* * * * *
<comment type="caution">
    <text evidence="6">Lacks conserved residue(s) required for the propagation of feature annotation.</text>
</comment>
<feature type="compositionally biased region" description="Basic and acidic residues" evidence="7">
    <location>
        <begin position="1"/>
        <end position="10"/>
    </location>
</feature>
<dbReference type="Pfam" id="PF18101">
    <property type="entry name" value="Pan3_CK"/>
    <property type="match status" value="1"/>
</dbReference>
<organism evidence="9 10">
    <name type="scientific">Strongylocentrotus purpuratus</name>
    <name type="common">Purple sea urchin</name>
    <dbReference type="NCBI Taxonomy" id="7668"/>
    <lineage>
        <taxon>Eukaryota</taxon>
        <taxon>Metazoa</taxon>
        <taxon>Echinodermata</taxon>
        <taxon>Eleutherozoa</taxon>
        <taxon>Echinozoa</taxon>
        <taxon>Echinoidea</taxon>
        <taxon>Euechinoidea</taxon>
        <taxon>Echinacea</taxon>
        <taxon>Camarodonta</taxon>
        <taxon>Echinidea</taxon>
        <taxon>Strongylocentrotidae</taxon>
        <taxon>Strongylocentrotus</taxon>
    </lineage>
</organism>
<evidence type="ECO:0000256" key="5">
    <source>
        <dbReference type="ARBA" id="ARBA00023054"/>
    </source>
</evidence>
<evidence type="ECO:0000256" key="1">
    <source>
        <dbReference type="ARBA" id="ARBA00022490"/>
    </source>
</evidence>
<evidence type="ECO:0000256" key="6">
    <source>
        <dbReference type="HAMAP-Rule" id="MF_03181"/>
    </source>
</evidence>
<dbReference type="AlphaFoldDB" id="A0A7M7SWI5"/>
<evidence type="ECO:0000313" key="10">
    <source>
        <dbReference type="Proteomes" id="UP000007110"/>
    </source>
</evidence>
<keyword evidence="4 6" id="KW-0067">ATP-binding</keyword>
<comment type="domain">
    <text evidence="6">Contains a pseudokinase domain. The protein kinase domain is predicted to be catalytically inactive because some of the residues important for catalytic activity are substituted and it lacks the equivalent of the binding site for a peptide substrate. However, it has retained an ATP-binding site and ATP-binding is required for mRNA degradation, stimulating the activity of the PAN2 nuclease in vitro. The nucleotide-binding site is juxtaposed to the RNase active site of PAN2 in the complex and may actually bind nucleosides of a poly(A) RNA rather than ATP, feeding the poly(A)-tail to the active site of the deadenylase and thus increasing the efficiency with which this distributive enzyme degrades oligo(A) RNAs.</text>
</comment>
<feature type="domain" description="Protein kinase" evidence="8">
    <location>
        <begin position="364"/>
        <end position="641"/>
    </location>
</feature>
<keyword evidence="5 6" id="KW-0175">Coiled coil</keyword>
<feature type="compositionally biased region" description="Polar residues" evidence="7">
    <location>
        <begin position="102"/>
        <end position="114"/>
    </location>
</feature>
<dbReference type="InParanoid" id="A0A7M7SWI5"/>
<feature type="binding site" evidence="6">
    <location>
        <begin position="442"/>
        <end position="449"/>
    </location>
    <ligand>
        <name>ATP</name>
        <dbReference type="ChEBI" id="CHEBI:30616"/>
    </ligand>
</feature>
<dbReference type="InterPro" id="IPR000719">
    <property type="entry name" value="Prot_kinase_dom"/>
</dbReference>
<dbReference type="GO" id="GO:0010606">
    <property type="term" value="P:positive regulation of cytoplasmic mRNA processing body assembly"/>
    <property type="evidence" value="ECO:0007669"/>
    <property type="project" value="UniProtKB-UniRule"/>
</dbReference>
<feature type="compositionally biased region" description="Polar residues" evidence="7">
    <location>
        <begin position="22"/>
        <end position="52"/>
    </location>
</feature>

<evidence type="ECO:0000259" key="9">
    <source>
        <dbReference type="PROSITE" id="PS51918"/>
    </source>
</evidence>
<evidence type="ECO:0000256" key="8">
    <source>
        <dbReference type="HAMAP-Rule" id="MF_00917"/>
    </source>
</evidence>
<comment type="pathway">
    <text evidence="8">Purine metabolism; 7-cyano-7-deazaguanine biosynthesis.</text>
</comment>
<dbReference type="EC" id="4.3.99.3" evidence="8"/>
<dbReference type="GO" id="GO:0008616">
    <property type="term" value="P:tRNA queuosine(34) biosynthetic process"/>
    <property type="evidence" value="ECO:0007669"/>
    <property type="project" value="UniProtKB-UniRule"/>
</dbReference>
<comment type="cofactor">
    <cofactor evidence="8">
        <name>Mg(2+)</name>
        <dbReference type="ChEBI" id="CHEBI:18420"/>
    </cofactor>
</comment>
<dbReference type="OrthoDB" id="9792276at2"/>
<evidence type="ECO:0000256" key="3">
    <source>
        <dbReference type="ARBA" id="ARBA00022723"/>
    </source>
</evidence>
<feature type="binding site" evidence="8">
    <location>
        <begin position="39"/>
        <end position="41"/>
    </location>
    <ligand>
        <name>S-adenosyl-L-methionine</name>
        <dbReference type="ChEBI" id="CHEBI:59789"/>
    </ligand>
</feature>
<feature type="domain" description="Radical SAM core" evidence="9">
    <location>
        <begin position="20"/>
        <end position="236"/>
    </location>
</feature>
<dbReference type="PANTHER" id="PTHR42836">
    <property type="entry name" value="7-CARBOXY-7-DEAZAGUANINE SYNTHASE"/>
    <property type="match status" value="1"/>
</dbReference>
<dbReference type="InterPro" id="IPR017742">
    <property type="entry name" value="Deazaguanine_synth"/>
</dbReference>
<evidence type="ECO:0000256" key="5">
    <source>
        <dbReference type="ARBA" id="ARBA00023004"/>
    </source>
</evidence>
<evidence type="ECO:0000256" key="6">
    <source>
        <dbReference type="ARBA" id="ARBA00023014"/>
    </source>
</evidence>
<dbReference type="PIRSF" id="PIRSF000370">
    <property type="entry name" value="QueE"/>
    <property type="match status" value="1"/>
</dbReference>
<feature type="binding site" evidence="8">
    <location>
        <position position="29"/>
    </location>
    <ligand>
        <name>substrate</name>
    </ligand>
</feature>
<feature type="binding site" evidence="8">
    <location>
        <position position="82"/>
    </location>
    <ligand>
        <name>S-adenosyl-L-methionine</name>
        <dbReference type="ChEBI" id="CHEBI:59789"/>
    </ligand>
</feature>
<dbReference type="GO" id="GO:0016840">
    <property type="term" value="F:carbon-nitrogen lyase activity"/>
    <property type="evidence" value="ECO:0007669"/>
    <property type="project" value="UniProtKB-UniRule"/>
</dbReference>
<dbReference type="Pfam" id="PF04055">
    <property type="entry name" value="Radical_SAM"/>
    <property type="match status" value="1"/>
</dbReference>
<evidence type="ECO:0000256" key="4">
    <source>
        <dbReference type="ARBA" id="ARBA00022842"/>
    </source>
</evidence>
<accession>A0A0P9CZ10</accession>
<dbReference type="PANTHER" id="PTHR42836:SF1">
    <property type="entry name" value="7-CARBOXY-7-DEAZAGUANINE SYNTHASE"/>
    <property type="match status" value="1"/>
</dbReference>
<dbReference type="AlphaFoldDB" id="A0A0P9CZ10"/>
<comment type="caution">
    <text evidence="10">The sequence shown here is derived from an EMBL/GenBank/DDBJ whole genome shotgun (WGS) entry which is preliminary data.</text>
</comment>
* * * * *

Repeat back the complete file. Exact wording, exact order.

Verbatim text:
<comment type="caution">
    <text evidence="6">Lacks conserved residue(s) required for the propagation of feature annotation.</text>
</comment>
<feature type="compositionally biased region" description="Basic and acidic residues" evidence="7">
    <location>
        <begin position="1"/>
        <end position="10"/>
    </location>
</feature>
<dbReference type="Pfam" id="PF18101">
    <property type="entry name" value="Pan3_CK"/>
    <property type="match status" value="1"/>
</dbReference>
<organism evidence="9 10">
    <name type="scientific">Strongylocentrotus purpuratus</name>
    <name type="common">Purple sea urchin</name>
    <dbReference type="NCBI Taxonomy" id="7668"/>
    <lineage>
        <taxon>Eukaryota</taxon>
        <taxon>Metazoa</taxon>
        <taxon>Echinodermata</taxon>
        <taxon>Eleutherozoa</taxon>
        <taxon>Echinozoa</taxon>
        <taxon>Echinoidea</taxon>
        <taxon>Euechinoidea</taxon>
        <taxon>Echinacea</taxon>
        <taxon>Camarodonta</taxon>
        <taxon>Echinidea</taxon>
        <taxon>Strongylocentrotidae</taxon>
        <taxon>Strongylocentrotus</taxon>
    </lineage>
</organism>
<evidence type="ECO:0000256" key="5">
    <source>
        <dbReference type="ARBA" id="ARBA00023054"/>
    </source>
</evidence>
<evidence type="ECO:0000256" key="1">
    <source>
        <dbReference type="ARBA" id="ARBA00022490"/>
    </source>
</evidence>
<evidence type="ECO:0000256" key="6">
    <source>
        <dbReference type="HAMAP-Rule" id="MF_03181"/>
    </source>
</evidence>
<dbReference type="AlphaFoldDB" id="A0A7M7SWI5"/>
<evidence type="ECO:0000313" key="10">
    <source>
        <dbReference type="Proteomes" id="UP000007110"/>
    </source>
</evidence>
<keyword evidence="4 6" id="KW-0067">ATP-binding</keyword>
<comment type="domain">
    <text evidence="6">Contains a pseudokinase domain. The protein kinase domain is predicted to be catalytically inactive because some of the residues important for catalytic activity are substituted and it lacks the equivalent of the binding site for a peptide substrate. However, it has retained an ATP-binding site and ATP-binding is required for mRNA degradation, stimulating the activity of the PAN2 nuclease in vitro. The nucleotide-binding site is juxtaposed to the RNase active site of PAN2 in the complex and may actually bind nucleosides of a poly(A) RNA rather than ATP, feeding the poly(A)-tail to the active site of the deadenylase and thus increasing the efficiency with which this distributive enzyme degrades oligo(A) RNAs.</text>
</comment>
<feature type="domain" description="Protein kinase" evidence="8">
    <location>
        <begin position="364"/>
        <end position="641"/>
    </location>
</feature>
<keyword evidence="5 6" id="KW-0175">Coiled coil</keyword>
<feature type="compositionally biased region" description="Polar residues" evidence="7">
    <location>
        <begin position="102"/>
        <end position="114"/>
    </location>
</feature>
<dbReference type="InParanoid" id="A0A7M7SWI5"/>
<feature type="binding site" evidence="6">
    <location>
        <begin position="442"/>
        <end position="449"/>
    </location>
    <ligand>
        <name>ATP</name>
        <dbReference type="ChEBI" id="CHEBI:30616"/>
    </ligand>
</feature>
<dbReference type="InterPro" id="IPR000719">
    <property type="entry name" value="Prot_kinase_dom"/>
</dbReference>
<dbReference type="GO" id="GO:0010606">
    <property type="term" value="P:positive regulation of cytoplasmic mRNA processing body assembly"/>
    <property type="evidence" value="ECO:0007669"/>
    <property type="project" value="UniProtKB-UniRule"/>
</dbReference>
<feature type="compositionally biased region" description="Polar residues" evidence="7">
    <location>
        <begin position="22"/>
        <end position="52"/>
    </location>
</feature>

<evidence type="ECO:0000259" key="9">
    <source>
        <dbReference type="PROSITE" id="PS51918"/>
    </source>
</evidence>
<evidence type="ECO:0000256" key="8">
    <source>
        <dbReference type="HAMAP-Rule" id="MF_00917"/>
    </source>
</evidence>
<comment type="pathway">
    <text evidence="8">Purine metabolism; 7-cyano-7-deazaguanine biosynthesis.</text>
</comment>
<dbReference type="EC" id="4.3.99.3" evidence="8"/>
<dbReference type="GO" id="GO:0008616">
    <property type="term" value="P:tRNA queuosine(34) biosynthetic process"/>
    <property type="evidence" value="ECO:0007669"/>
    <property type="project" value="UniProtKB-UniRule"/>
</dbReference>
<comment type="cofactor">
    <cofactor evidence="8">
        <name>Mg(2+)</name>
        <dbReference type="ChEBI" id="CHEBI:18420"/>
    </cofactor>
</comment>
<dbReference type="OrthoDB" id="9792276at2"/>
<evidence type="ECO:0000256" key="3">
    <source>
        <dbReference type="ARBA" id="ARBA00022723"/>
    </source>
</evidence>
<feature type="binding site" evidence="8">
    <location>
        <begin position="39"/>
        <end position="41"/>
    </location>
    <ligand>
        <name>S-adenosyl-L-methionine</name>
        <dbReference type="ChEBI" id="CHEBI:59789"/>
    </ligand>
</feature>
<feature type="domain" description="Radical SAM core" evidence="9">
    <location>
        <begin position="20"/>
        <end position="236"/>
    </location>
</feature>
<dbReference type="PANTHER" id="PTHR42836">
    <property type="entry name" value="7-CARBOXY-7-DEAZAGUANINE SYNTHASE"/>
    <property type="match status" value="1"/>
</dbReference>
<dbReference type="InterPro" id="IPR017742">
    <property type="entry name" value="Deazaguanine_synth"/>
</dbReference>
<evidence type="ECO:0000256" key="5">
    <source>
        <dbReference type="ARBA" id="ARBA00023004"/>
    </source>
</evidence>
<evidence type="ECO:0000256" key="6">
    <source>
        <dbReference type="ARBA" id="ARBA00023014"/>
    </source>
</evidence>
<dbReference type="PIRSF" id="PIRSF000370">
    <property type="entry name" value="QueE"/>
    <property type="match status" value="1"/>
</dbReference>
<feature type="binding site" evidence="8">
    <location>
        <position position="29"/>
    </location>
    <ligand>
        <name>substrate</name>
    </ligand>
</feature>
<feature type="binding site" evidence="8">
    <location>
        <position position="82"/>
    </location>
    <ligand>
        <name>S-adenosyl-L-methionine</name>
        <dbReference type="ChEBI" id="CHEBI:59789"/>
    </ligand>
</feature>
<dbReference type="GO" id="GO:0016840">
    <property type="term" value="F:carbon-nitrogen lyase activity"/>
    <property type="evidence" value="ECO:0007669"/>
    <property type="project" value="UniProtKB-UniRule"/>
</dbReference>
<dbReference type="Pfam" id="PF04055">
    <property type="entry name" value="Radical_SAM"/>
    <property type="match status" value="1"/>
</dbReference>
<evidence type="ECO:0000256" key="4">
    <source>
        <dbReference type="ARBA" id="ARBA00022842"/>
    </source>
</evidence>
<accession>A0A0P9CZ10</accession>
<dbReference type="PANTHER" id="PTHR42836:SF1">
    <property type="entry name" value="7-CARBOXY-7-DEAZAGUANINE SYNTHASE"/>
    <property type="match status" value="1"/>
</dbReference>
<dbReference type="AlphaFoldDB" id="A0A0P9CZ10"/>
<comment type="caution">
    <text evidence="10">The sequence shown here is derived from an EMBL/GenBank/DDBJ whole genome shotgun (WGS) entry which is preliminary data.</text>
</comment>